Santoor is a Persian word; in Sanskrit it is called the shata tantri veena or ‘a hundred - stringed lute.’ Presumably, itinerant musicians and gypsies carried this instrument in their wanderings across the continents of Asia and Europe, giving rise to a variety of instruments similar in nature - the santour in Iran, Iraq and Turkey; the yang-qin in China; the German hackbrett; the santoori in Greece; the kentele in Finland and the cimbalom or zymbalon of Hungary and Romania. The Indian version is a flat-shaped wooden box with metal strings stretched over brings, which produce different notes when struck with a pair of curved mallets made of walnut wood. Each bridge rests three strings on it, which are tuned to the same note.
Although the santoor has long been a part of the classical music repertoire in Persia and Arabia, in India it used to be heard only in the hills and valleys of Kashmir. It was mostly played in the Sufiana Mausiqi genre. It is only in the twentieth century. Primarily through the efforts of Pandit Shiv Kumar Sharma, tat this instrument was brought into the classical arena.
PANDIT SHIV KUMAR SHARMA
Pandit Shiv Kumar Sharma from Jammu is the man who brought santoor, a Kashmiri folk instrument of Sufiana music, out of the valley and into national and international prominence.
The credit for this ago goes to his father Pandit Umadutta Sharma, a music teacher and regular vocalist on the AIR stations of Jammu and Sringar. Umadutt Ji started training his son in vocals and tabla when the boy was five. But later he initiated Shiv Kumar into santoor which, he thought, deserved to be brought out of isolation in the valley.
The budding star got his first major breakthrough when he performed at the Haridas Sangeeth Sammelan in Mumbai in 1955. Both the artiste and the instrument had arrived on the national scene.
Before moving ahead Shiv Ji worked to solve few problems that the santoor had. One was the staccato notes produced by the wooden mallets used to tap the 100-stringed instrument. Another was that the notes could not be elongated. He changed the 25 ‘bridges’ of four strings apiece to 33 ‘bridges’. Up went the number of notes. Gone was the tuning system that repeated basic notes and restricted tune variations to 12. He also used new strings to get a soft, soothing tone and overcame the problem of staccato notes.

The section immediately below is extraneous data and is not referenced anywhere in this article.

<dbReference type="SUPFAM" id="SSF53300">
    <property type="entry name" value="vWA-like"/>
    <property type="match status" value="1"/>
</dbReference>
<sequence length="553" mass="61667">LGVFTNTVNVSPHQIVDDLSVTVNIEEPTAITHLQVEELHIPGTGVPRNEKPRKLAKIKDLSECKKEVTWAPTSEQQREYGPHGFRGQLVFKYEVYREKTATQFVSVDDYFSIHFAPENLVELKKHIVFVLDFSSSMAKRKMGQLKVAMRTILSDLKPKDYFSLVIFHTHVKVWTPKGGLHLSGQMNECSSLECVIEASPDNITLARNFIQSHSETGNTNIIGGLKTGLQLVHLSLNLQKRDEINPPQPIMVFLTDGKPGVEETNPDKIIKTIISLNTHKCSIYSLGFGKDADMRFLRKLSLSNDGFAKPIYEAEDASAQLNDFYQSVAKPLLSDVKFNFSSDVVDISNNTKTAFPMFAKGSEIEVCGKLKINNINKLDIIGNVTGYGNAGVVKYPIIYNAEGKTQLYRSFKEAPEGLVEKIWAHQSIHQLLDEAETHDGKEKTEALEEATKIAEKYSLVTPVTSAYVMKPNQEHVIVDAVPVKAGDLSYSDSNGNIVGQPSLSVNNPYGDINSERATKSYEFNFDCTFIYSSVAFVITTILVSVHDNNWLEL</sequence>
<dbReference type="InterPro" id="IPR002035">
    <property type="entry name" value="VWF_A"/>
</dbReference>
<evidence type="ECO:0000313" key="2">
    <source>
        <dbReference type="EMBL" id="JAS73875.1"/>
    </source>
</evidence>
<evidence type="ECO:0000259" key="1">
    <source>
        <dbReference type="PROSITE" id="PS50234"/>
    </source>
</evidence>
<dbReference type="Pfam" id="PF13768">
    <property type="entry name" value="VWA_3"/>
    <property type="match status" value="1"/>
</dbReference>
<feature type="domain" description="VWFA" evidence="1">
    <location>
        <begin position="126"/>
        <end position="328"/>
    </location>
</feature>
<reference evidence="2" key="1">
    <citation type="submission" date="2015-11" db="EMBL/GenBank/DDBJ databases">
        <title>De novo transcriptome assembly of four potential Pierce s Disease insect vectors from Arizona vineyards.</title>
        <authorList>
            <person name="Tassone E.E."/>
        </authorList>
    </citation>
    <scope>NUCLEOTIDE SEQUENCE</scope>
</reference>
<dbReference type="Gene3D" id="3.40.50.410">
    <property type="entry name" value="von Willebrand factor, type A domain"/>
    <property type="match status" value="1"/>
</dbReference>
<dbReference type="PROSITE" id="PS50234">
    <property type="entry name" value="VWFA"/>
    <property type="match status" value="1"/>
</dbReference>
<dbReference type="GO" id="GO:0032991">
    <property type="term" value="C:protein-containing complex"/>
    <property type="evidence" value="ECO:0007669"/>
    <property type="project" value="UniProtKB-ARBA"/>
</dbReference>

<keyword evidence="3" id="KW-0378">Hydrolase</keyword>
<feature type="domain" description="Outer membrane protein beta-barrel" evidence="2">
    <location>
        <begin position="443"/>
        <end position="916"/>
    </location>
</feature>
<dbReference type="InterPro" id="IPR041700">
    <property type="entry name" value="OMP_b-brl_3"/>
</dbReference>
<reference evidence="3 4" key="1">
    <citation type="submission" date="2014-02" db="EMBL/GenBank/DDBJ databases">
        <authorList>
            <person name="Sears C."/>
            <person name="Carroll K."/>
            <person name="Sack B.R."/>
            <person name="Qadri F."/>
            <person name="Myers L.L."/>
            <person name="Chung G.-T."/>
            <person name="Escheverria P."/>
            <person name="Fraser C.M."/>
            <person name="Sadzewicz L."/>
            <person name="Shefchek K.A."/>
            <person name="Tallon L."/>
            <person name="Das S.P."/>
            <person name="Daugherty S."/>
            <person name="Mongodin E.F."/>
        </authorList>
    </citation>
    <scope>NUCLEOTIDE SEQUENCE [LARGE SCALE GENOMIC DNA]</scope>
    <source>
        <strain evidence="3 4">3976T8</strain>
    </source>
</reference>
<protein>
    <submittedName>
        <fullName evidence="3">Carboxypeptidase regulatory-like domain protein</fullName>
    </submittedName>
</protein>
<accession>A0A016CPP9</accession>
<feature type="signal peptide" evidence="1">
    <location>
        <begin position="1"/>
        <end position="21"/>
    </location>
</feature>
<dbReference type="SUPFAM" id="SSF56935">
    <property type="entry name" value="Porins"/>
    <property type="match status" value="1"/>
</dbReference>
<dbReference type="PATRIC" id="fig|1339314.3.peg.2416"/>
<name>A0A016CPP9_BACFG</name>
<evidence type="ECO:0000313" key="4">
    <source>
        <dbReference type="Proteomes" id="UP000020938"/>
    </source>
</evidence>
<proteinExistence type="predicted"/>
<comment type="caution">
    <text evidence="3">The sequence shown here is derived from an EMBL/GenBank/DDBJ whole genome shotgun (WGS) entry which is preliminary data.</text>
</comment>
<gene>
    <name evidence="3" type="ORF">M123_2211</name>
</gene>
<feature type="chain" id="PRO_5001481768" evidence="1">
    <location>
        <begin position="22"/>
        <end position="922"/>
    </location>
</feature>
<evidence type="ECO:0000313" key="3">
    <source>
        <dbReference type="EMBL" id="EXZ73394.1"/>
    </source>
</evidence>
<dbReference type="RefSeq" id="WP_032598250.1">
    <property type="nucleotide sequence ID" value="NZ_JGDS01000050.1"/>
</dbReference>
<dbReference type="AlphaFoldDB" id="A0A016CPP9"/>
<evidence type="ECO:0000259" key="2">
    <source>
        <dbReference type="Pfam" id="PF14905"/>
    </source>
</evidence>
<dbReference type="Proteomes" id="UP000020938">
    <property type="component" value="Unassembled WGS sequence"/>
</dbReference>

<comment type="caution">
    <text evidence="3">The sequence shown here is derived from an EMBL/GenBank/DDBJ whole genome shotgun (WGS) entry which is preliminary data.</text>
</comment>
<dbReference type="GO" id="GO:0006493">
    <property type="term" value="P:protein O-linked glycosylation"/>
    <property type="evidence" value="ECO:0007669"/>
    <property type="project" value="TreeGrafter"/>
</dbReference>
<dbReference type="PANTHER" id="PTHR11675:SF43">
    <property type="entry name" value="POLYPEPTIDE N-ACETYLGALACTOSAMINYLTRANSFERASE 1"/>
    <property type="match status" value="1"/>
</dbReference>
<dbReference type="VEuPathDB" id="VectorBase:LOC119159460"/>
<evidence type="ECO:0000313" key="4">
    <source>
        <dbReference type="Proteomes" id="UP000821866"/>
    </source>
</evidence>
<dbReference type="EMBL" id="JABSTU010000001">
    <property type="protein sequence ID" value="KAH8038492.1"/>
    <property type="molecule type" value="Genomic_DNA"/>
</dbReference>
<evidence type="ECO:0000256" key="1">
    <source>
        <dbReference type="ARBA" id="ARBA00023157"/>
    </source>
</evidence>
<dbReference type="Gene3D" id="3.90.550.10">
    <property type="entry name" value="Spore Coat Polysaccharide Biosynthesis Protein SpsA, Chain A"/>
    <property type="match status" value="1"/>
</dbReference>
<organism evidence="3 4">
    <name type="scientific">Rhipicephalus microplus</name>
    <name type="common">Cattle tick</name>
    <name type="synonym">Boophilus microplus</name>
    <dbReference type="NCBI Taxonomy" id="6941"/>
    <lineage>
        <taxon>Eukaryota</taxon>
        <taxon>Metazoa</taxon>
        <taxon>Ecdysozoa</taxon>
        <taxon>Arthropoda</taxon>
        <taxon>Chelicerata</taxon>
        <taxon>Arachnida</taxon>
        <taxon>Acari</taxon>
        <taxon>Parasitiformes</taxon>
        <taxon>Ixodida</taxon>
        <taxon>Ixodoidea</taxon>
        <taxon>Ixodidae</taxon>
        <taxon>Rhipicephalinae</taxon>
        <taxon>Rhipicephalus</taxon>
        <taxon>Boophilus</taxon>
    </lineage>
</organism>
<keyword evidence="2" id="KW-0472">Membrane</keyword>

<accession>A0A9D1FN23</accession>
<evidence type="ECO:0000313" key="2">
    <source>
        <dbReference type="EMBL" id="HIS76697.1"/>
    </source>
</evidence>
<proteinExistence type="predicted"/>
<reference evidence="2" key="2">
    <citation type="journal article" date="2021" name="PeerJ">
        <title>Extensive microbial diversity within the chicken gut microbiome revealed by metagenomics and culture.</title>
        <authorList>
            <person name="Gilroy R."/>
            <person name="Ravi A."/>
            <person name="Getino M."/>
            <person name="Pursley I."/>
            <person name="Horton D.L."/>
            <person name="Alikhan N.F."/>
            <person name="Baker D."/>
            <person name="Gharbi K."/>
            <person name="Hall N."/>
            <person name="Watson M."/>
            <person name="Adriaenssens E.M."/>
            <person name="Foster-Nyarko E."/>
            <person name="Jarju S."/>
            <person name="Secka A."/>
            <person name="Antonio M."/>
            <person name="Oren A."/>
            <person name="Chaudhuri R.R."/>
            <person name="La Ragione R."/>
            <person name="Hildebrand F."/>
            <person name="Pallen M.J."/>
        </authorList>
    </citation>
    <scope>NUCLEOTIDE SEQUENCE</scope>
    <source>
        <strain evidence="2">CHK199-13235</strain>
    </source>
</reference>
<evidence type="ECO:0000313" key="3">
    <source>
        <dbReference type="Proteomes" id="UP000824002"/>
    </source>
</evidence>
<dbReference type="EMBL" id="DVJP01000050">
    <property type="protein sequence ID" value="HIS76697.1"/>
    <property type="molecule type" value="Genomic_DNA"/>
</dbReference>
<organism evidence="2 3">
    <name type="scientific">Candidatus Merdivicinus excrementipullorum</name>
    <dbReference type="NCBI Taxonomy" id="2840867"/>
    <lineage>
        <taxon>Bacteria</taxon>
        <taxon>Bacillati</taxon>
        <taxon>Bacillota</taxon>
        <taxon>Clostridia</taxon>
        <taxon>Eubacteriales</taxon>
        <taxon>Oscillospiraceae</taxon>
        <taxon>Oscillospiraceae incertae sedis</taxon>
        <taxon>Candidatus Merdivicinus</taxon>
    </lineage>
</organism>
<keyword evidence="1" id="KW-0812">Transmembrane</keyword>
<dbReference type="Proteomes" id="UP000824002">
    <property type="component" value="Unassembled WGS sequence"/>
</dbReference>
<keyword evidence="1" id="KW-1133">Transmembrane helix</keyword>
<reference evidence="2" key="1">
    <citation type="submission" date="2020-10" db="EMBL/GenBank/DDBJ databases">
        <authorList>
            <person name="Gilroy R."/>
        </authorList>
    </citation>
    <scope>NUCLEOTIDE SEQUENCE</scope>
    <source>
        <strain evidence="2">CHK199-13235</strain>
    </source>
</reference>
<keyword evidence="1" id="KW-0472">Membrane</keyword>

Shiv Ji made his debut in the west in 1968 at a festival of Indian music in the US organized by the sitar maestro Pandit Ravi Shankar. Today, thanks to Pandit Shiv Kumar Sharma, the santoor is a regular feature at music festivals round the world. The globe-trotting artiste is often accompanied by his younger son Rahul Sharma. The father-son duo had their debut at Oslo International Music Festival in 1999.
Pandit Shiv Kumar Sharma is also well known as a composer for Hindi movies including Silsila (with Hariprasad Chaurasia), Chandni, Faasle, Vijay, Lamhe, Sahiba and Darr.
Pandit Shiv Kumar Sharma has received many national and international wards including the Sangeet Natak Akademi award in 1986, the Padmashri in 1991 and Padma Vibhushan in 2001.
Pandit Shiv Kumar Sharma’s name is synonymous with the instrument, santoor. This special album brings out the magical music of the legend, who is truly the ‘Last Word’ in santoor.
‘The Last Word’ is an exclusive series of 6 CDs, which signify ‘6 unparalleled names in the field of Classical music.’ This series presents 6 stalwarts whose names are synonymous with the respective instruments they play or they are known as the ultimate names in their respective arena of vocal music. Each album showcases & salutes the magnitude of musical treasure of the grandest maestros of Indian classical music, by presenting them in all their splendour. Each of these musical greats has done more than just create sublime music. They have created history with every stroke on their instrument, with every chord in their voice. Every album in this series brings out some melodic marvels of the most popular and celebrated classical stalwarts from India’s musical treasure. This album features Pandit Shiv Kumar Sharma, who is undoubtedly the ‘Last Word’ in Santoor.
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